Links from this episode:

Computer History Museum: https://www.computerhistory.org/

COBAL: https://en.wikipedia.org/wiki/COBOL

Reshma Saujani: https://en.wikipedia.org/wiki/Reshma_Saujani

WoGrammer: https://wogrammer.org/



2019-5-3

Dr.'s Chris Emdin and Edmund Adjapong

Ep. 58

A conversation with Dr. Chris Emdin and Dr. Edmund Adjapong. Dr. Edmund Adjapong, a rising star of education leadership at Seton Hall University, who also coordinates #HipHopEd, is also a protege of Dr. Emdin, who was his high school physics teacher, then continued mentoring him as a professor when Dr. Adjapong went to grad school at Columbia University's Teachers College. We discuss their work in culturally responsive pedagogy, #HipHopEd, and critical views about how authenticity, agency, and voice must drive the movement to see Computer Science for All (Citizens).


Register for May 4th, 2019 CS Teachers Con atbit.ly/CSTeachersCon19


and Learn more about NYC Deparment of Education's commitment to Computer Science for All: https://blueprint.cs4all.nyc/



Guest Bio: Dr. Chris Emdin

Dr. Christopher Emdin is an Associate Professor in the Department of Mathematics, Science and Technology at Teachers College, Columbia University; where he also serves as Director of the Science Education program and Associate Director of the Institute for Urban and Minority Education. Dr. Emdin is a social critic, public intellectual and science advocate whose commentary on issues of race, culture, inequality and education have appeared in dozens of influential periodicals including the New York Times, Wall Street Journal, and Washington Post. He is the creator of the #HipHopEd social media movement, and a much sought-after public speaker on a number of topics that include hip-hop education, STEM education, politics, race, class, diversity, and youth empowerment. He is also an advisor to numerous international organizations, school districts, and schools. He is the author of the award winning book, Urban Science Education for the Hip-hop Generation and the New York Times bestseller For White Folks Who Teach In the Hood and the Rest of Ya’ll too.


Guest Bio: Dr. Edmund Adjapong

Dr. Edmund Adjapong is an assistant professor in the Educational Studies Department at Seton Hall University. He is also a faculty fellow at The Institute for Urban and Multicultural Education at Teachers College, Columbia University and author of #HipHopEd: The

Compilation on Hip-Hop Education Volume 1. Dr. Adjapong is a former middle school science educator at a New York City public school in The Bronx. He is the director of the Science Genius Program, a program that engages urban students in the sciences through Hip-Hop, and the director of The Science Genius Academy, a program that encourages and prepares students to pursue STEM careers while providing mentoring and support. Dr. Adjapong has appeared on media outlets such as Hot 97’s radio station and is a contributing writer for Huffington Post and The Good Men Project, where he writes about issues of race, diversity, social justice and education.


Links from this episode:

James Harden's step back compilation on YouTube: https://youtu.be/gSDJ-HffHrU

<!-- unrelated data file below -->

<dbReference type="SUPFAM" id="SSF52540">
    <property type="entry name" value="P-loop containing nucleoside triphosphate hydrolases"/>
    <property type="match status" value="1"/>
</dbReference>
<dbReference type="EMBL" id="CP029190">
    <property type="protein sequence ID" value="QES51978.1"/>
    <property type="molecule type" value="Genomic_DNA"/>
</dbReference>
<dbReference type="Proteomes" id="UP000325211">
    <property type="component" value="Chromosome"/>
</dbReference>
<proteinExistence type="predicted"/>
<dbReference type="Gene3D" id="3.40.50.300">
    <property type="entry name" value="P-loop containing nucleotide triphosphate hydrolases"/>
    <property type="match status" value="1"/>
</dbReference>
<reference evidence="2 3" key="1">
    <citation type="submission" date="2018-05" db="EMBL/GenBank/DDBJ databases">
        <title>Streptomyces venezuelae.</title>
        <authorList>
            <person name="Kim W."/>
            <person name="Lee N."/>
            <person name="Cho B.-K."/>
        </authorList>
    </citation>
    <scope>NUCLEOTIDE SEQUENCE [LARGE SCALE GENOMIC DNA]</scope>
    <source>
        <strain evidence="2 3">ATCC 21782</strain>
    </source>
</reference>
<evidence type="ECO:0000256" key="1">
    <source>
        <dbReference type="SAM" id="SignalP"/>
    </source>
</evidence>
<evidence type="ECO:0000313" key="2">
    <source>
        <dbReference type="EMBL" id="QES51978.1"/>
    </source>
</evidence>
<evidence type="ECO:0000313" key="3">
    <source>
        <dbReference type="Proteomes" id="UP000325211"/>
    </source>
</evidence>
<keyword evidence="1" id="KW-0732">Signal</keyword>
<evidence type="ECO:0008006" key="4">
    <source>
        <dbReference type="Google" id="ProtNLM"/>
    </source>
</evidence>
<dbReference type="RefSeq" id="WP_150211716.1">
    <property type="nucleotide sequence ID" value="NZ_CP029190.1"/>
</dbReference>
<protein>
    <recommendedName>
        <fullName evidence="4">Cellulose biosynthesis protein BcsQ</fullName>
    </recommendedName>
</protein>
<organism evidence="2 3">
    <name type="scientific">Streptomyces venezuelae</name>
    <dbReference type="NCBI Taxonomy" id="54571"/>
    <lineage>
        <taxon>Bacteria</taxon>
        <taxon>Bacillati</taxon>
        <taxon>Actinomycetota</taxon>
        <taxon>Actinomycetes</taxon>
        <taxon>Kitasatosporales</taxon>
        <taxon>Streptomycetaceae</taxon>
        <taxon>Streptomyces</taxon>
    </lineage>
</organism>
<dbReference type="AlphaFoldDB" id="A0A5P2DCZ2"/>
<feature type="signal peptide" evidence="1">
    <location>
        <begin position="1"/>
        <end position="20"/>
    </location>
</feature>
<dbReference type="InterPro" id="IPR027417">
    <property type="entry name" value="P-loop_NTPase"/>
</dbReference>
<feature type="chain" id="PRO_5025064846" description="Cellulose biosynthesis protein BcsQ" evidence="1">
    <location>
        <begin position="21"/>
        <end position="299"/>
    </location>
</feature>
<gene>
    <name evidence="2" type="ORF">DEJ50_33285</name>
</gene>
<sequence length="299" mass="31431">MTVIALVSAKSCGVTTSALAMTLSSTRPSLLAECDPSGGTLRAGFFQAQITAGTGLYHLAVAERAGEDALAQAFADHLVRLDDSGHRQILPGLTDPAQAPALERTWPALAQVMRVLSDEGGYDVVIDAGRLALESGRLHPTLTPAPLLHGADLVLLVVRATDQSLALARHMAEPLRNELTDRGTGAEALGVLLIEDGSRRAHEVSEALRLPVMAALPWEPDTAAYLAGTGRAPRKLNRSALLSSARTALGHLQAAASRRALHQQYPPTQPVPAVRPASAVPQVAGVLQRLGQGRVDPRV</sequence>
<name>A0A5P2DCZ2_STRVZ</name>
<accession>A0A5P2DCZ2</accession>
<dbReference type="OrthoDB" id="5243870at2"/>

Nipsey Hustle: https://en.wikipedia.org/wiki/Nipsey_Hussle, https://www.youtube.com/channel/UCm1s2VS9BdyXL9FU4a-W_cQ

Dr. Edmund Adapong: http://www.edmundadjapong.com/

Dr. Chris Emdin: https://chrisemdin.com/

Three Ways Educators in the Classroom Can Continue the Legacy of Nipsy Hustle, by Dr. Edmund Adjapong: https://medium.com/@e.adjapong/3-ways-educators-can-continue-the-legacy-of-nipsey-hussle-in-the-classroom-10c54c35d0c3

2019-4-23

PBS for the Internet Age

Ep. 57

Erik Martin was a guest on Episode 10 of this show, and I'm pretty excited that he's back. In February this year he wrote an op-ed for the Washington Post titled, We need a PBS for the Internet Age.


Erik is a graduate student at the Oxford Internet Institute, and was a policy adviser at the White House Office of Science and Technology Policy. He also worked as Sr Education Program Manager at the game engine company Unity, and was listed on Forbes 30 under 30 in 2018 in the games category.


When I read his piece in The Post I immediately started bugging him to join us on the show to say more. I have the feeling that when I look back on the episodes of 2019, this one will land among a handful at the top that really pushed my thinking. Whether or not you agree with his proposal, I hope that you walk away with your own ideas about the responsibility that legislators in the US could one day take for improving the inextricably connected role that the internet plays in our lives and our democracy beyond the whack-a-mole of censorship and regulation.



Episode Notes:

We Need a PBS for the Internet Age, Washington Post, Op Ed, February 25, 2019: https://www.washingtonpost.com/opinions/the-internet-has-gone-bad-public-media-can-save-it/2019/02/24/024befd0-36b2-11e9-854a-7a14d7fec96a_story.html?utm_term=.05c7d6fd62e4

Oxford Computational Propaganda Project: https://comprop.oii.ox.ac.uk/

MIT research on false information retweets more than real news: https://www.media.mit.edu/projects/the-spread-of-false-and-true-info-online/overview/

Newton Minnows 1961 speech, Television and the Public Interest: https://en.wikipedia.org/wiki/Television_and_the_Public_Interest

Network Propaganda, Book,  Yochai BenklerRobert FarisHal Roberts: https://www.barnesandnoble.com/w/network-propaganda-yochai-benkler/1129078833?ean=9780190923631#/

Shoshana Zuboff, Surveillance Capitalism: https://en.wikipedia.org/wiki/Surveillance_capitalism

Berkman Klein - talk on Network Propaganda: https://cyber.harvard.edu/events/2018-10-04/network-propaganda